A 2005 TNT Drama. "Tales from the American West in the 19th century, told from the perspective of two families, one of white settlers and one of Native Americans."
Justin Blake Richland and Sarah Deer, Muscogee (Creek) Nation. "How tribes function with an emphasis on the duties, functions, and operations of tribal governments (2015)."
"Established in 1963, the MIAC's mission is to protect the sovereignty of the eleven Minnesota tribes and ensure the well-being of all American Indian citizens throughout the state of Minnesota."
Stephan L. Pevar. This book provides a comprehensive and accessible explanation of the major political and legal factors involved in Indian Affairs. "The Rights of Indians and Tribes, first published in 1983, has sold over 100,000 copies and is the most popular resource in the field of federal Indian Law. The book, which explains this complex subject in a clear and easy-to-understand way, is particularly useful way for tribal advocates, government officials, students, practitioners of Indian Law, and the general public. Numerous tribal leaders highly recommend this book... (2012)."
The Rights of Indians and Tribes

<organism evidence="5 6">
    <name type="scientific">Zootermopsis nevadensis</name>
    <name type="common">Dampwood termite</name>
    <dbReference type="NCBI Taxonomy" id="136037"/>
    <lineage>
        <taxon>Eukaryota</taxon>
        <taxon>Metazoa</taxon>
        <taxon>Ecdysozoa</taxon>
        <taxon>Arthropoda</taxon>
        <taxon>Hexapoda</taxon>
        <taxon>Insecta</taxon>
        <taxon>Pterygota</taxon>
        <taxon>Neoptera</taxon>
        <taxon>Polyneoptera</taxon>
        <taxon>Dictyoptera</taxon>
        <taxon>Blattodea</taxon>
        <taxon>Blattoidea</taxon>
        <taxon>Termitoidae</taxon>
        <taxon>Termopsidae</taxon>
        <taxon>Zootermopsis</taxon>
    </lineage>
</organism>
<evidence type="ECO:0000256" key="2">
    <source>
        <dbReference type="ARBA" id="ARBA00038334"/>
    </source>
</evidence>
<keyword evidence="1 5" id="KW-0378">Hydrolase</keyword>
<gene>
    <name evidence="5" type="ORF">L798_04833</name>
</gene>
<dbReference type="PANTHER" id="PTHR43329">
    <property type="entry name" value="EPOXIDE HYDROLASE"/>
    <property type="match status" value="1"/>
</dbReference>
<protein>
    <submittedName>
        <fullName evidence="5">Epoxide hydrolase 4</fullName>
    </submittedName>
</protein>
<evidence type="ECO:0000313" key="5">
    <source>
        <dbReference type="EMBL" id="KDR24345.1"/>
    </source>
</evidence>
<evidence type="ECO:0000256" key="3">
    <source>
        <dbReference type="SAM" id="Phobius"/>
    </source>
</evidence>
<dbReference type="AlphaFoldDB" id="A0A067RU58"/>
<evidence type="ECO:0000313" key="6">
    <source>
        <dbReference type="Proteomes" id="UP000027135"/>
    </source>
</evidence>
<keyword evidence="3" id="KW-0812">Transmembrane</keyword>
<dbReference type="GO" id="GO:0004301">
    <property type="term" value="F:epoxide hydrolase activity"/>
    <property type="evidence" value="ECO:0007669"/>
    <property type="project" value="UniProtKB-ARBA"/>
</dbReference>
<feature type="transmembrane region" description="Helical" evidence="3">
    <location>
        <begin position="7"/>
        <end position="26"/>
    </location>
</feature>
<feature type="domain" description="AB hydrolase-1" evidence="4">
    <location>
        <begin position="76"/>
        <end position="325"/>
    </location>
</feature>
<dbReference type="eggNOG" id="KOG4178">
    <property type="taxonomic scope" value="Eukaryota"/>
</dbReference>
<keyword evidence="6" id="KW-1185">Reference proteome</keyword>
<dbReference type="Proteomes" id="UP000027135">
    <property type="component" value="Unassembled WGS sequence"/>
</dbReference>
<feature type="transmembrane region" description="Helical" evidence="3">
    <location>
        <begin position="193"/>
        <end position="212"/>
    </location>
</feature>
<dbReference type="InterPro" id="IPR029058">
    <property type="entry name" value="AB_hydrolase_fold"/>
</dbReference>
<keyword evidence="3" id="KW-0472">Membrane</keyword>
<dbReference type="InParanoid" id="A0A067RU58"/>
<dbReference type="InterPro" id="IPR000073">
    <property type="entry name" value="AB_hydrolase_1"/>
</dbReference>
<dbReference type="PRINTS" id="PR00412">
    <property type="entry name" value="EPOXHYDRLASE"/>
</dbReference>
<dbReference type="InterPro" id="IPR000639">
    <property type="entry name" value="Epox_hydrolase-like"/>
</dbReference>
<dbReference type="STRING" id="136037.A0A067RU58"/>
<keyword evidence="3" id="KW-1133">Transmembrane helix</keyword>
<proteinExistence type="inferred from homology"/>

"An 1839 assassination of a Cherokee leader. A 1999 small town murder. Two crimes collide in a Supreme Court case that will decide the fate of one man and nearly half of the land in Oklahoma. Hosted by Rebecca Nagle, Oklahoma journalist and citizen of Cherokee Nation, This Land traces how a cut and dry homicide opened up an investigation into the treaty rights of five Native American tribes. Tune in to Crooked Media's 8-episode series to find out how this unique case resulted in the largest restoration of tribal land in U.S. history."
"A 2006 Tanana Chiefs Conference and Signature Media Production LLC production. "This documentary is a beautifully illustrated introductory history of how federal Indian law has developed in the United States, from the arrival of Columbus through the current era of tribal self-determination. It is an excellent educational tool on basic federal Indian law for tribes, those who work with tribes, judges, attorneys, agencies, grades 11 through college, and the general public."
A partnership between the Minnesota Humanities Center, the Minnesota Indian Affairs Council, and the Smithsonian National Museum of the American Indian. This traveling exhibit and website explores relationships between Dakota and Ojibwe Indian Nations and the U.S. government in this place we now call Minnesota. Learn how treaties affected the lands and lifeways of the indigenous people of Minnesota, and why treaties still matter today. "We have always been sovereign nations…Today, treaties continue to affirm the inherent sovereignty of American Indian nations. Tribal governments maintain nation-to-nation relationships with the United States government. Tribal nations manage lands, resources, and economies, protect people, and build more secure futures for generations to come."